Take a hop-on, hop-off bus
Sometimes, the best way to see the city in a short time is to take a city bus that takes you around the top attractions.
We chose to buy a one day, 24 hour ticket on the City Sightseeing Bus to see some of the attractions we had missed in the first two days of our visit. It cost us under $25 per person. There were a few definite advantages:
Discounts at gift shops and cafes
Discounts in admission tickets at some attractions and tours
Free Wi-Fi on the hop-on, hop-off buses
One secret tip based on our experience:
We didn't have tickets to the Edinburgh Castle and we checked a few times online - they were all sold out for two days - which meant we would be leaving Edinburgh without seeing the castle.
Disappointed, we chose to see other attractions by buying city sightseeing bus tickets. Once we sat in the bus, the bus driver made an announcement: He had fast-track tickets to the castle.
Whaaatttt? So there were tickets available, just not sold by the castle. Lucky us.
So, now we know. Tour operators may have access to tickets that traveling tourists may not. Keep this in mind, peeps.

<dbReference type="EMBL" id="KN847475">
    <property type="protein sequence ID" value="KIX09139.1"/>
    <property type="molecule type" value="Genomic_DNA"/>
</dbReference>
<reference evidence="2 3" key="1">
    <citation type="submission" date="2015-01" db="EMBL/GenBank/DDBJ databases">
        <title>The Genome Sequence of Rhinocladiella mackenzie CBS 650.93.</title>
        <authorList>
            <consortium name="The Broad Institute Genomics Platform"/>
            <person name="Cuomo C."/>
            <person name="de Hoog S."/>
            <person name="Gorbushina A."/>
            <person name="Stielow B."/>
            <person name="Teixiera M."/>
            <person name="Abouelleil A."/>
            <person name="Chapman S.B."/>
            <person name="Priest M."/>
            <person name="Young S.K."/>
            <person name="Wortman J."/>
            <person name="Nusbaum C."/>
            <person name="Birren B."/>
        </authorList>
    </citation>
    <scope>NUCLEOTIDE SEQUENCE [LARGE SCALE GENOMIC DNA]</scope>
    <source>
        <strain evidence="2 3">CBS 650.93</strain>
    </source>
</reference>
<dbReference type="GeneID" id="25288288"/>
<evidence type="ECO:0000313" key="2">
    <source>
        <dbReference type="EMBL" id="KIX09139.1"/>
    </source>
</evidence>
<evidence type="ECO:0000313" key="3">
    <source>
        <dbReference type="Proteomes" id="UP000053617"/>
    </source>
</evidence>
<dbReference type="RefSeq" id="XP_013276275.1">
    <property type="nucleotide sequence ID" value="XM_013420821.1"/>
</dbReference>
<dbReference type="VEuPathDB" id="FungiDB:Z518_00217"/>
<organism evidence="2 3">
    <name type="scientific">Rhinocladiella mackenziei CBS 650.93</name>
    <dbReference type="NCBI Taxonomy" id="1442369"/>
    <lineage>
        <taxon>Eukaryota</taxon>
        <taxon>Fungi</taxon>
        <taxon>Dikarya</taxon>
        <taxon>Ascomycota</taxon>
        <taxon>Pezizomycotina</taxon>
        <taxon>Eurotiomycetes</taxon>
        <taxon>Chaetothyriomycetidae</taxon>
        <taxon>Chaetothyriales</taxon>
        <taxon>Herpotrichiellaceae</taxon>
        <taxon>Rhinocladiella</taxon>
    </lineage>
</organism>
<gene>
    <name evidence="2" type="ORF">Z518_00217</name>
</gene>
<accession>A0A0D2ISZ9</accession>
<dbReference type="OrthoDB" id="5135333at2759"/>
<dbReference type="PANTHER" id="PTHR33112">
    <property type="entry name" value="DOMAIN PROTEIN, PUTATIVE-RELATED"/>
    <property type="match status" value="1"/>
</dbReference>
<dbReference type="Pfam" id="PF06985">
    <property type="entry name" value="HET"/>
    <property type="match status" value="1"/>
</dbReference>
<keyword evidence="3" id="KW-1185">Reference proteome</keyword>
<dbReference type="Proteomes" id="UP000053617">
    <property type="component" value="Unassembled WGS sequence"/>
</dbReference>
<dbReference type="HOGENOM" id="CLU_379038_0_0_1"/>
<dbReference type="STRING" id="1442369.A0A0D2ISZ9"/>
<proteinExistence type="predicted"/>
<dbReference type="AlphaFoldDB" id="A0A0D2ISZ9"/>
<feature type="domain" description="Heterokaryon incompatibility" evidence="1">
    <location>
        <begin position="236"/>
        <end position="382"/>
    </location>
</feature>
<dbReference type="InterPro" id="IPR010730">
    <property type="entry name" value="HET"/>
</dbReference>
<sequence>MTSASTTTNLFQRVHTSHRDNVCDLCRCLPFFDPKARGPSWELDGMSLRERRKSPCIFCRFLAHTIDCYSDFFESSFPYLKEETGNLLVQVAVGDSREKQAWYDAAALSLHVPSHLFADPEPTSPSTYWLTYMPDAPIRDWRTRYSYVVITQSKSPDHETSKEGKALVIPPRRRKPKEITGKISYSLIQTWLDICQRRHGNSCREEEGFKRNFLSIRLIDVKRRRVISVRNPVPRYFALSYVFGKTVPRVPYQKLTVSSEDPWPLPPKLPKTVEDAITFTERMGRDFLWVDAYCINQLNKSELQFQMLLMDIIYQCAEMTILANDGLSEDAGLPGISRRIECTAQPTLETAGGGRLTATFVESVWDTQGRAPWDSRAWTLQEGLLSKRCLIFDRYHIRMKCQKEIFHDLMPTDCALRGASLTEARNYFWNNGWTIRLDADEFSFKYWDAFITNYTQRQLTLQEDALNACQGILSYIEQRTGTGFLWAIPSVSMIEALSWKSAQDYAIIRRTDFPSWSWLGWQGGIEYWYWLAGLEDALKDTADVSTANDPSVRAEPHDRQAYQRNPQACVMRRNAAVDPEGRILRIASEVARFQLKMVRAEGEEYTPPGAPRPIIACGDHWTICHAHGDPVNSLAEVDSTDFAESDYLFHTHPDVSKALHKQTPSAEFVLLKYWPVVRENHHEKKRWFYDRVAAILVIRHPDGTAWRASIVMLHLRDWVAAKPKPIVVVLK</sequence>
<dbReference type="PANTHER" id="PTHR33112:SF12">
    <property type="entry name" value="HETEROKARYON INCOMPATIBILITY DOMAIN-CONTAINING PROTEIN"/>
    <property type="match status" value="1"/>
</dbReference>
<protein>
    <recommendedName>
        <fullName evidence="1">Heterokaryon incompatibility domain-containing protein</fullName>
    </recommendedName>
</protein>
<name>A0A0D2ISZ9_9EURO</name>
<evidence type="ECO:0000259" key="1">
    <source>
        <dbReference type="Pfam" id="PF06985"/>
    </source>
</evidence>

Climb Arthur's Seat
Embark on a hike up Arthur's Seat, an ancient volcano and one of the city's seven hills. Enjoy breathtaking views of Edinburgh and its surroundings from the summit.
Climbing up should take you 1 hour and 35 minutes. It is steep, slippery and rocky in places and you need good hiking shoes. Early morning is a good time to go. If you have less time, you could start at Dunsapie Lock on the south eastern side of the park - from here the route is shorter but it is still steep. This map by GeoWalks.co will help:
Scotch Whisky must, by law, be distilled and matured in Scotland in oak casks for at least three years and bottled at a minimum alcoholic strength of 40% ABV. If you are of drinking age, here are some ways to celebrate this popular drink in Edinburgh:
This is a fun whisky destination that offers a distinctive and immersive experience for enthusiasts. From interactive exhibits to personalized whisky blending sessions, visitors are invited to explore the world of Johnnie Walker, an iconic Scottish brand.